I started mine out of curiosity, after noticing several Goodreads friends had blogs. It’s been a useful way to discover new writers and structure my reading.

  9. I loved reading about how and why you started your blog.

    I started mine as kind of a lark, just because I wanted a space to talk about books and reading since I wasn’t getting enough of that in my real life. I found all you wonderful, interesting bookish people, which has been the most wonderful surprise! My struggles didn’t come at the beginning, really, but have come up as I’ve gone on blogging. I seem to be losing my steam – I don’t write as frequently as I did at first. Maybe blogs have a shelf life? (ha ha!) I still want to keep up with reading what my blog friends write but I just don’t have the passion for posting more than one post a week, or sometimes less. I don’t know, maybe it’s a phase. I will always be a reader, it’s who I am. But I may not always blog about it.

    • Most blogs I’ve encountered live 1-3 years. I’m wondering if part of it is not every reader is a writer. For me, writing blog posts fills in this place where fiction writing used to live. I’m not always happy with how frustrating it is writing fiction, but GTL still gives me space to write. You could try switching up your style by writing a reading diary instead of reviews.

  10. I think when you first start book blogging, you are excited to read all the books and promote the ones you love, but you quickly find out you realistically cannot read all the books (and blogging takes up a lot of reading time you’d have otherwise). When I first started blogging, I found it hard to say no to review requests. And like you, I didn’t always enjoy the experience. I’ve discovered reading without that added pressure is more my speed. I even stress about NetGalley ARCs sometimes and those are ones I want to read and actively request!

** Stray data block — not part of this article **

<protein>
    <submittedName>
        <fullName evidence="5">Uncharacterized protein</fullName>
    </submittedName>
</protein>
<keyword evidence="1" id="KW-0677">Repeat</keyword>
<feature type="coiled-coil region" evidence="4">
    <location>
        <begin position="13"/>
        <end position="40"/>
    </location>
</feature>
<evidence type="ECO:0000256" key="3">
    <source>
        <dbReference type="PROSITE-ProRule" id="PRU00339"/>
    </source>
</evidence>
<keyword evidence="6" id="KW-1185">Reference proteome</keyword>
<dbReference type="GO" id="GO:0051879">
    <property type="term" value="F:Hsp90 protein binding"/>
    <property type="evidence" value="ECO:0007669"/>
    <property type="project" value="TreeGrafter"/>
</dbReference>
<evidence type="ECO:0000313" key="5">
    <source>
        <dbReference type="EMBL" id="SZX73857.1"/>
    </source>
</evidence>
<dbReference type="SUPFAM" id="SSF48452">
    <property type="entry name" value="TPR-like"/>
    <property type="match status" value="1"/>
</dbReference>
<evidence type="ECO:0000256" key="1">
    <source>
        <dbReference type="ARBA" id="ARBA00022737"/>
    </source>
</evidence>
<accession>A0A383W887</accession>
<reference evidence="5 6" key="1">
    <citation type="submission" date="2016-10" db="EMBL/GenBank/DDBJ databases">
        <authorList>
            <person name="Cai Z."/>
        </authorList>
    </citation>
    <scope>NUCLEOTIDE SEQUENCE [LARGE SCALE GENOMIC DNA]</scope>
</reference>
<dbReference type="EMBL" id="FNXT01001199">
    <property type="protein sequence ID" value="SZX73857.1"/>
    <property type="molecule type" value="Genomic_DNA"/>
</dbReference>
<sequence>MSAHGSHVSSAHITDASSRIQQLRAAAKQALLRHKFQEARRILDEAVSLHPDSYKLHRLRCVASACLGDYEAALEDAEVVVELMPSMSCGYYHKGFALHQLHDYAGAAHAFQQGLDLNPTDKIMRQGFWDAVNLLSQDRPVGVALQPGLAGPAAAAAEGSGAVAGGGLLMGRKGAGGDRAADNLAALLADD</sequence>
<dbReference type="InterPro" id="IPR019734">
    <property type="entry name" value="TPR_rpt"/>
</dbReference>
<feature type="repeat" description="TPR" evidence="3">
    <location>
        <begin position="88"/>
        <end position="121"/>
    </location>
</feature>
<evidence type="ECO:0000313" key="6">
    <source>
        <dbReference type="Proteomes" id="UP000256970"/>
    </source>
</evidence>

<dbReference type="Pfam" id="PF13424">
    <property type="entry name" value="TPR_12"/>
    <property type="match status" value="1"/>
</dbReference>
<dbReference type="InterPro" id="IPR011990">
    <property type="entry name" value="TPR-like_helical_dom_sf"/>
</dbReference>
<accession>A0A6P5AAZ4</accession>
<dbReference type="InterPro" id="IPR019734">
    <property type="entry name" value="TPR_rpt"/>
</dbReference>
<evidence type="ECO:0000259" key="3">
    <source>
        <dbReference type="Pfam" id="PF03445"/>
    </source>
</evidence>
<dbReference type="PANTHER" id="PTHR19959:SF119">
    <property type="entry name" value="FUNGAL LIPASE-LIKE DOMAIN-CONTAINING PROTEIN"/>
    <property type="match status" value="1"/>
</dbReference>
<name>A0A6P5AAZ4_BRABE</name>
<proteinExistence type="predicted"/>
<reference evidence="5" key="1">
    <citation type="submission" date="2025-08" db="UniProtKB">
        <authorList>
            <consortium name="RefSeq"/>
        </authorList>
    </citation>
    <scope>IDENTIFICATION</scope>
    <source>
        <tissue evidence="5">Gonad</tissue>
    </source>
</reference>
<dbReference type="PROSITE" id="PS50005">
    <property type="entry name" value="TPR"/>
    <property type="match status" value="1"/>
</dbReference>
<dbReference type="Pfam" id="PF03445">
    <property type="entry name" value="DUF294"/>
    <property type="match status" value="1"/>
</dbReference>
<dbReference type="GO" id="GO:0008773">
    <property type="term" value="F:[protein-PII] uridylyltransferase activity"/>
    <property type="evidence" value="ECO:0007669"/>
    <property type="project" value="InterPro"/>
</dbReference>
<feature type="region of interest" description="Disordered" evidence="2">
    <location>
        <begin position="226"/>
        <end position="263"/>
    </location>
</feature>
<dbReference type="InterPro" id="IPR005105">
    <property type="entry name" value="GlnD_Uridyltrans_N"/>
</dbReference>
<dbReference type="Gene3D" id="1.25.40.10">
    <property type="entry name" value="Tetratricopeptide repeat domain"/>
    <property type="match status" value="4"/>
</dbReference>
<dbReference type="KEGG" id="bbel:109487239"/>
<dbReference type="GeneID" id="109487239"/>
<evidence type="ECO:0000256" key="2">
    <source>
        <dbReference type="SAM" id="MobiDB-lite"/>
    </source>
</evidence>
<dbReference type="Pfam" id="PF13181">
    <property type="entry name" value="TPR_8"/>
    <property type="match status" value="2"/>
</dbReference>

• I felt a lot of pressure to review every small-press book positively–but I couldn’t. In fact, the first review I ever published on Grab the Lapels was negative. For some reason, I can’t seem to forget that. Anyway, there are writers who have completely stopped speaking to me, and others who definitely speak less over my reviews of their books. One person was angry that I really liked her book except this one detail. I mean, you can’t be a writer and feel that way. In fact, I’ve read about writers who let their negative reviewers go over their next manuscript with them!